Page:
The future of the agencies

Matt Creamer asks leading speakers at this week's event about compensation, rise of small shops

Published on .

Carl Johnson

founding partner, Anomaly Communications

Andrew Robertson

president-CEO, BBDO Worldwide

Just how relevant are all the questions about the relevance of the global ad agency network?

Carl Johnson

Not very. That's not the real issue. It's the structure inside any particular office that's wrong-the siloed mentality where different disciplines have separate profit-and-loss statements and different cultures and are in reality competing for their share of the client's budget. And the guys that lead those disciplines have personal bonuses based on their unit's performance. How can they be open-minded? How can they be media-neutral? "The answer's advertising, now what's the question?" still drives too many companies.

Andrew Robertson

The relevance depends on who's asking the question. The critical issue is: How do I maximize my chances of creating work that's going to engage consumers and change their behavior? It depends on the brand on whether that needs to be global or not. The amount of local insight you need will vary, the amount of work you'll need will vary and, therefore, the amount of input you need from a global network will vary.

Agencies have been complaining about compensation models for years. It's been on the 4A's management conference agenda for two years. Have you seen any progress? Do you expect to?

Carl Johnson

I don't care that much about the progress in general. We have our policy, which does not include selling "time" in any way, shape or form. Ever. It's a commoditizing force that we refuse to take part in. If it costs us an account then so be it. So far it hasn't been a problem. The pressure on us is then one of constantly proving we're worth more. That's a good thing for us and our clients. We're not waiting for the industry. We're just happy that our business model has gained good traction.

Andrew Robertson

It's hard to track changes if you're only looking at a one- or two-year time frame. If you look at snapshots that are five or 10 years apart there are probably some dramatic changes and I think there will be more. You want to find compensation systems that work for specific clients and specific agencies. There should be more experiments and experiences that come from them that everyone can draw on. I think it's extremely unlikely we'll ever get to the point where agencies themselves can all agree on a new compensation model, let alone the clients all agreeing. It's too granular for that.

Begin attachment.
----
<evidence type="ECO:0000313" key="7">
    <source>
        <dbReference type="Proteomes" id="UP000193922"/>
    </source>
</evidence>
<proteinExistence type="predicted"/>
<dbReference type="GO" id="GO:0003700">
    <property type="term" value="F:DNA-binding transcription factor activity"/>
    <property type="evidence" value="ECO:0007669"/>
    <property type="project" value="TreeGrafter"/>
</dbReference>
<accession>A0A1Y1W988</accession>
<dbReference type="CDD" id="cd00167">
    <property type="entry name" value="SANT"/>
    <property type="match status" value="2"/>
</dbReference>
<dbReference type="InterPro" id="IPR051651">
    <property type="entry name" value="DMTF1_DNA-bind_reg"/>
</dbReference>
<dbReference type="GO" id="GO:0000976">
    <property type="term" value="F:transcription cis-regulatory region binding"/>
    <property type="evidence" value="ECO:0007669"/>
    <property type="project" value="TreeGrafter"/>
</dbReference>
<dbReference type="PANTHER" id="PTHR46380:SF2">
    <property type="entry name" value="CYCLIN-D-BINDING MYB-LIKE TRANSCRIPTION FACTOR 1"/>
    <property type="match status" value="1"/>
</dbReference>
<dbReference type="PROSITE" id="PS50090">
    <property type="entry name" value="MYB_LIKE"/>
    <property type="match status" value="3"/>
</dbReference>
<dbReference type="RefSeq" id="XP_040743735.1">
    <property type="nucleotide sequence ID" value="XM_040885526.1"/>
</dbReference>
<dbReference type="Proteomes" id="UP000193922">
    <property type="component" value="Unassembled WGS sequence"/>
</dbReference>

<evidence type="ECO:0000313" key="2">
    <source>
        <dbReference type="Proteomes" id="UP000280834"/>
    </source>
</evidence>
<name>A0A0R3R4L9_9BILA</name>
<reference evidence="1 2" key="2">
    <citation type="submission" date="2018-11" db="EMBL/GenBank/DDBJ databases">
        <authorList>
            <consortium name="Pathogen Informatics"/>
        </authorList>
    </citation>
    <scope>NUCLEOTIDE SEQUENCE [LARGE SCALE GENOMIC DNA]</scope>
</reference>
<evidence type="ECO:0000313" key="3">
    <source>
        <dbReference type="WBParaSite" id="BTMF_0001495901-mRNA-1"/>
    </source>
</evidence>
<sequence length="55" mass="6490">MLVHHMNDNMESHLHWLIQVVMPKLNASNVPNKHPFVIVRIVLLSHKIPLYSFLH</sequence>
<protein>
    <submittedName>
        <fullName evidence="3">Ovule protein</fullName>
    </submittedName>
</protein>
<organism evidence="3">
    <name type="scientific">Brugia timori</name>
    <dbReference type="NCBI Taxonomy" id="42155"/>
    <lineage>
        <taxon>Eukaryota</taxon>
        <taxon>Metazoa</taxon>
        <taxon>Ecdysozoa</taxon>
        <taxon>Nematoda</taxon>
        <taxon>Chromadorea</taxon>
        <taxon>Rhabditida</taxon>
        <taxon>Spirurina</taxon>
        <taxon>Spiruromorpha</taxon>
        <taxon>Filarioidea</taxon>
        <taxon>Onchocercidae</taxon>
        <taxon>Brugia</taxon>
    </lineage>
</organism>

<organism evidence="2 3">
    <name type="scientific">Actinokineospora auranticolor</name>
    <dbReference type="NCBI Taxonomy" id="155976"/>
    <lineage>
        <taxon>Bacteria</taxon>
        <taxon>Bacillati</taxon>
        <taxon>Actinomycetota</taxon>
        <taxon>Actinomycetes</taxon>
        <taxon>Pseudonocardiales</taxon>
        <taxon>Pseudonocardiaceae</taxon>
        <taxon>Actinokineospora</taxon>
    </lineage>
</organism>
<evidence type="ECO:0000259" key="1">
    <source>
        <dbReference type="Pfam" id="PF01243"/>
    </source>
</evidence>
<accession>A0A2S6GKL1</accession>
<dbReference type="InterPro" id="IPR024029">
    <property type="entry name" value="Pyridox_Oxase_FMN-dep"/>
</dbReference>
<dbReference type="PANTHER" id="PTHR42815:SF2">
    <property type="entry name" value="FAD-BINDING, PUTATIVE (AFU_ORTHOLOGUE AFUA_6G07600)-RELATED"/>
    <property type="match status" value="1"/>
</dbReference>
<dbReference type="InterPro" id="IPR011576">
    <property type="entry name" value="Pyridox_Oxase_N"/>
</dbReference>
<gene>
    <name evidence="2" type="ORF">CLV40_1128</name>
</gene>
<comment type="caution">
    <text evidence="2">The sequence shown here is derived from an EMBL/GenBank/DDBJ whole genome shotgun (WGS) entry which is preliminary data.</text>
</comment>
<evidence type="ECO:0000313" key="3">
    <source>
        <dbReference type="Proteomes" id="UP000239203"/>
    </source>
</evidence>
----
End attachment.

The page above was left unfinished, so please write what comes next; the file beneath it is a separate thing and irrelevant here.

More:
What, if anything, have you learned from all the chatter about the rise of small agencies?

Carl Johnson

That clients are desperate for new thinking and have legitimized completely the reality that ideas are more valuable than theoretical "resources."

Andrew Robertson

New agencies are good for the industry. It's part of a regenerative force. The worry is when there aren't agencies starting. It implies stagnation in the pool that isn't healthy. It's a good thing. Just as it doesn't matter whether you're big, it doesn't matter whether you're small. What matters is that you do good work.

If you could add one capability or change one thing about your agency, what would it be?

Carl Johnson

An office in New Delhi.

Andrew Robertson

I'd just put new carpets in the New York office.

What's your single biggest business challenge?

Carl Johnson

Staying true to the vision as we cope with rapid growth, avoiding the pitfalls of indiscriminate growth, hiring the wrong people, spreading ourselves too thin.

Andrew Robertson

Creating work that engages consumers for whom it is ever easier to do something else. That's the challenge of our business. The needs of our clients are for that compelling work.
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